It’s critical that we all recognize the shameful attack on voting rights – the most widespread voter suppression attempts seen since the Civil Rights era – as an assault on each of our personal freedoms, with the potential for deeply personal consequences. In making the documentary The New Black, which follows the 2012 electoral fight for marriage equality in Maryland, I saw firsthand how voting is often the most indispensable tool available to marginalized communities, all of whom are inheritors of the civil rights movement. Maryland’s voters – a third of whom are African-American – used the ballot box to ensure marriage as a civil right for gays and lesbians in the state. The victory was an incredible testament to the power of voting, and why it ranks among the most important of our civil liberties.
This year, on the 50th Anniversary of Freedom Summer, the lessons of that historic protest drive home what’s at stake in battles around the country to protect voting rights. This moment is an opportunity to push back against voter suppression efforts, to ensure that the sacrifices of those who bravely took part in Freedom Summer and the Civil Rights Movement continue to be recognized by the legislation they fought for. I was inspired to create The New Black Freedom Summer Tour, sponsored by Spectrum Queer Media and ITVS, which brings the documentary to more than 100 cities around the country from April through the end of June. Many of the screenings include workshops and discussions about the Civil Rights Movement then, while tying it into work that is being done now. I invite you to join the discussion and fight to preserve our most precious civil right. Attend a screening of the film in your town (visit www.newblackfilm.com/screenings to find out where the movie is showing). Tune in to the film’s broadcast premiere this month on the PBS documentary series Independent Lens(begins June 15 in some areas. Click here to check your local listings) – or watch during the 21 days that follow, when The New Black will be streaming online for free. And be sure to check out my TED talk, titled “What the Gay Rights Movement Learned From the Civil Rights Movement,” from this year’s conference. Then start a conversation in your own community about the vital importance of voting rights.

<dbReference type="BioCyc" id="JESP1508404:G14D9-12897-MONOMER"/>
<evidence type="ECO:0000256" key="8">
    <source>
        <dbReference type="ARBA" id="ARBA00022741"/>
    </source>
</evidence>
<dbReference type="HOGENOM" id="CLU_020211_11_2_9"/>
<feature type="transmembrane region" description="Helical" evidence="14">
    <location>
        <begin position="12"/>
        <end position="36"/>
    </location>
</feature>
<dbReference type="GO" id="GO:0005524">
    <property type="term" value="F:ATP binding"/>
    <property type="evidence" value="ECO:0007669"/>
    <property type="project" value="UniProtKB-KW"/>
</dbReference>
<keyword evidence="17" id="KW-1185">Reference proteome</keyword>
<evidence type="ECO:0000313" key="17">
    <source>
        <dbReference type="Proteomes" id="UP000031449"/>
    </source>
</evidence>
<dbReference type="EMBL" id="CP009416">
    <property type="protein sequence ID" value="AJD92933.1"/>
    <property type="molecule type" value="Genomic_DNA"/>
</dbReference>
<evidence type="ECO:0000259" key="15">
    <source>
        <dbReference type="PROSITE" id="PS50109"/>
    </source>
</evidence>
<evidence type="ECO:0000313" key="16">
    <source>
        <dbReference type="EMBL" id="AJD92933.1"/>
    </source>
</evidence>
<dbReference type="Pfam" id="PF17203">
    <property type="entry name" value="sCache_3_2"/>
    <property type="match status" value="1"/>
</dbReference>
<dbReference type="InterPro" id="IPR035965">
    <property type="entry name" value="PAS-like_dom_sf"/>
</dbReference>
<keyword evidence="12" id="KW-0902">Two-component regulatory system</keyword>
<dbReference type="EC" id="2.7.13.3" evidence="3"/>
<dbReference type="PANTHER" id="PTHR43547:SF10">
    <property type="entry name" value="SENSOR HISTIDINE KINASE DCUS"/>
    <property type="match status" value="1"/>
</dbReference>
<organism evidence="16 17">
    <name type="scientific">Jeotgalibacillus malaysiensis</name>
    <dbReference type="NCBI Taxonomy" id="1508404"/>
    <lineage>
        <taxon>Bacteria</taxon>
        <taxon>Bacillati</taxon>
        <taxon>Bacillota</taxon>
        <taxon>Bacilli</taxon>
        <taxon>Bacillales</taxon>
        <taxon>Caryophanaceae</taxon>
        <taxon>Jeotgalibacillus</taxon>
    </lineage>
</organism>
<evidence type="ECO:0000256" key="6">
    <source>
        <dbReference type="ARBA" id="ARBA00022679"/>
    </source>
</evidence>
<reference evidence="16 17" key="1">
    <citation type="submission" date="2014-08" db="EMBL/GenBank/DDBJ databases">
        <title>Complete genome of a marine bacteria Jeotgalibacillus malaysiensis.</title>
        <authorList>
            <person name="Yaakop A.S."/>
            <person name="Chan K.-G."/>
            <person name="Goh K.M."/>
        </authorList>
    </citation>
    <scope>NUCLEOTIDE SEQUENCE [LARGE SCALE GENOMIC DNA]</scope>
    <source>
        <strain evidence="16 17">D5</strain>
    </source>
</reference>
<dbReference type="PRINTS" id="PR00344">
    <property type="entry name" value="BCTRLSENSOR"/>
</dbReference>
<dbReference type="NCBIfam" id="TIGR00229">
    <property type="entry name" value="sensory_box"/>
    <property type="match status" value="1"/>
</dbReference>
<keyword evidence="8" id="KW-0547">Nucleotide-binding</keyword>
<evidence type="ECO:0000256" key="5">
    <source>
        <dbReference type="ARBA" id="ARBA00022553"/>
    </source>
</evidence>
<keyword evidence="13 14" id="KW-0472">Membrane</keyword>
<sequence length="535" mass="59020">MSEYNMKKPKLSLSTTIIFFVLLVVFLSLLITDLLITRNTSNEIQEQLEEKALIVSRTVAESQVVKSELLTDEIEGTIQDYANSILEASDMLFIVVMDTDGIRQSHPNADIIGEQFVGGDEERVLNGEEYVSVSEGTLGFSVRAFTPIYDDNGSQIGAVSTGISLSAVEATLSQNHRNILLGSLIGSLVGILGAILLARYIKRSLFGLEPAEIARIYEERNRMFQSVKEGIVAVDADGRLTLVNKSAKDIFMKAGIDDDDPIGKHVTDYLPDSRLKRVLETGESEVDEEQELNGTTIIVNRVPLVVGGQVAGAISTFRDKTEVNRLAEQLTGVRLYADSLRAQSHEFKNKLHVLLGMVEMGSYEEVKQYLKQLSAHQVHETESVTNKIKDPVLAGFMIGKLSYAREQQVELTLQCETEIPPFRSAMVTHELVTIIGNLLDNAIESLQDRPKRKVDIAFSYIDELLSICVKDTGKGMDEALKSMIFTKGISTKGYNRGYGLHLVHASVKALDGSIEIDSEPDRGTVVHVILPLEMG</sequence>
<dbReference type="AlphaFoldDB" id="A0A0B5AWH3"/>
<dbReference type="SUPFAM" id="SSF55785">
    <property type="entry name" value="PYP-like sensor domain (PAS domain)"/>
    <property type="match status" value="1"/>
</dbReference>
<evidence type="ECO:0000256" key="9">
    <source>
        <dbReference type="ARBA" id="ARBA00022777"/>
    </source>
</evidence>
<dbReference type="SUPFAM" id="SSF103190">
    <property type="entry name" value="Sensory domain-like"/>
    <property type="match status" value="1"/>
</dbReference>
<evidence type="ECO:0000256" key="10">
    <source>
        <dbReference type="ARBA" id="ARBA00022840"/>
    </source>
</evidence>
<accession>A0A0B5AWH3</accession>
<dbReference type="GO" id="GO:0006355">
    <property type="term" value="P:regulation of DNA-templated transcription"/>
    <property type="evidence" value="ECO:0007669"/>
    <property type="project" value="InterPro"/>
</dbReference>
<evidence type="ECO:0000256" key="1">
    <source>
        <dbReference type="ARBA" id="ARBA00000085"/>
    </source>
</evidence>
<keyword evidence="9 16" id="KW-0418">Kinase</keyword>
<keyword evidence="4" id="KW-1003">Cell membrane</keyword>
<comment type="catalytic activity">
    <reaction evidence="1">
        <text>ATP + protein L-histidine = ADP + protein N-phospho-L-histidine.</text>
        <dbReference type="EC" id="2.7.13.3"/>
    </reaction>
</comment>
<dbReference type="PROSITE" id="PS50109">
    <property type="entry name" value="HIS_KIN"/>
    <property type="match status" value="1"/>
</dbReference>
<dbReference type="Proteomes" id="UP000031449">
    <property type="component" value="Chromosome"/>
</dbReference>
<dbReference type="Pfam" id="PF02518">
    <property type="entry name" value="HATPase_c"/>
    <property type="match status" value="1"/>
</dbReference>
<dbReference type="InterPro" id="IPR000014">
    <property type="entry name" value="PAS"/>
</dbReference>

Voting is power. Let’s each find a way to be part of the fight to ensure every American has equal access to the ballot and the democratic process.